Many environmental considerations affect coupling selection. There is moisture, chemicals, and vacuum, to name a few. The different types of motion-controlled couplings have a different capability in handling different environmental considerations. You want to know moisture level, any chemical presence or if you’re dealing with a vacuum and you don’t want any outgassing, that’s an important consideration. But two critical, and occasionally overlooked, factors are vibration and temperature. These possible complications need to be addressed along with other considerations.
Bobby Watkins Vice President of Sales for Ruland manufacturing uses the following examples to illustrate the point.
“We had an aerospace customer using a coupling to control aperture on a telescope, and they needed a coupling that could survive not only the vibration of takeoff, but also the vacuum of space, extreme temperatures, and no outgassing. We came up with an Oldham type coupling with the hubs were 316 stainless steel and the Oldham disc was made from PEEK. This is an extreme example of an environment that required special consideration.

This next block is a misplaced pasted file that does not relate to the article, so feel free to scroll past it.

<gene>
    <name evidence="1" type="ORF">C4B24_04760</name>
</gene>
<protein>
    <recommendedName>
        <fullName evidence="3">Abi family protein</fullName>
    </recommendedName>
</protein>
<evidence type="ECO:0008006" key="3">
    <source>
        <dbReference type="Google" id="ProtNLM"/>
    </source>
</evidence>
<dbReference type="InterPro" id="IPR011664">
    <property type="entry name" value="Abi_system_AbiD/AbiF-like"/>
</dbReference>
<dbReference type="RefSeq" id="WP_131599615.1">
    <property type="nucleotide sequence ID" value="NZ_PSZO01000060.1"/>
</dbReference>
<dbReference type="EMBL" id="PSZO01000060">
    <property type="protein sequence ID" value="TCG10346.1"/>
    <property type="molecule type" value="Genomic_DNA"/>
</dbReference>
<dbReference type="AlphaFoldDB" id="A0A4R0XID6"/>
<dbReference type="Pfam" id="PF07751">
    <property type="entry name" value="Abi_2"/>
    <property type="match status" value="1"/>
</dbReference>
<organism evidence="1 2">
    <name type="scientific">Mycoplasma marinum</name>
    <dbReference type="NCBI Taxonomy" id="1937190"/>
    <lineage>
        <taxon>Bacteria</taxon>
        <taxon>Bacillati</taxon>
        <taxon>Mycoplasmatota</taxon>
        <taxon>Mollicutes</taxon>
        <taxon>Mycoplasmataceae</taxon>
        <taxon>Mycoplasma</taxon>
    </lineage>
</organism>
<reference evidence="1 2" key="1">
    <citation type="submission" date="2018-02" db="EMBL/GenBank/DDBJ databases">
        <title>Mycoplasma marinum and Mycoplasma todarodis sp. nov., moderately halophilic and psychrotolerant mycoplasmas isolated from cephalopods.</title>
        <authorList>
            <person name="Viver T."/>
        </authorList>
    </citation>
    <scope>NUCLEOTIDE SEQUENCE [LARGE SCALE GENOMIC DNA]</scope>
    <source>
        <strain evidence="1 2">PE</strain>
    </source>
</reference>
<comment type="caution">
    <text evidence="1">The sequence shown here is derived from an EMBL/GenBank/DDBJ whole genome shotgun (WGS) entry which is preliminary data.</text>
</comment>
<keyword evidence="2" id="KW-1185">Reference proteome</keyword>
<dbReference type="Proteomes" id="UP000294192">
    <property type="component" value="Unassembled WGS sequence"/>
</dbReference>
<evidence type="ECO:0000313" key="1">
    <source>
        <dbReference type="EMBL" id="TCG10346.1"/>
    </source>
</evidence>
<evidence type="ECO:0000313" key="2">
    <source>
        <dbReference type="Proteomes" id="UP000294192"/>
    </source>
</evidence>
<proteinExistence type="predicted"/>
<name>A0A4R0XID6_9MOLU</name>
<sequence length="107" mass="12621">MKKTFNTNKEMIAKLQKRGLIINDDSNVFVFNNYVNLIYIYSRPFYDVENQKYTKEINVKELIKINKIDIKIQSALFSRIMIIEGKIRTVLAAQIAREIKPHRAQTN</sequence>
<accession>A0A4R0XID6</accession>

Here’s an example of a temperature sensitive application. We had a medical customer that made autoclaves, and they needed a coupling that could survive the high temperatures for short intervals. Again, there was a bellows coupling that was originally selected that was having failures because the temperature of the autoclave was higher than the temperature rating of the epoxy, and the bellows couplings were falling apart. The hubs were falling apart due to epoxy failure. This is another one that we solved using an Oldham coupling with a PEEK disc.”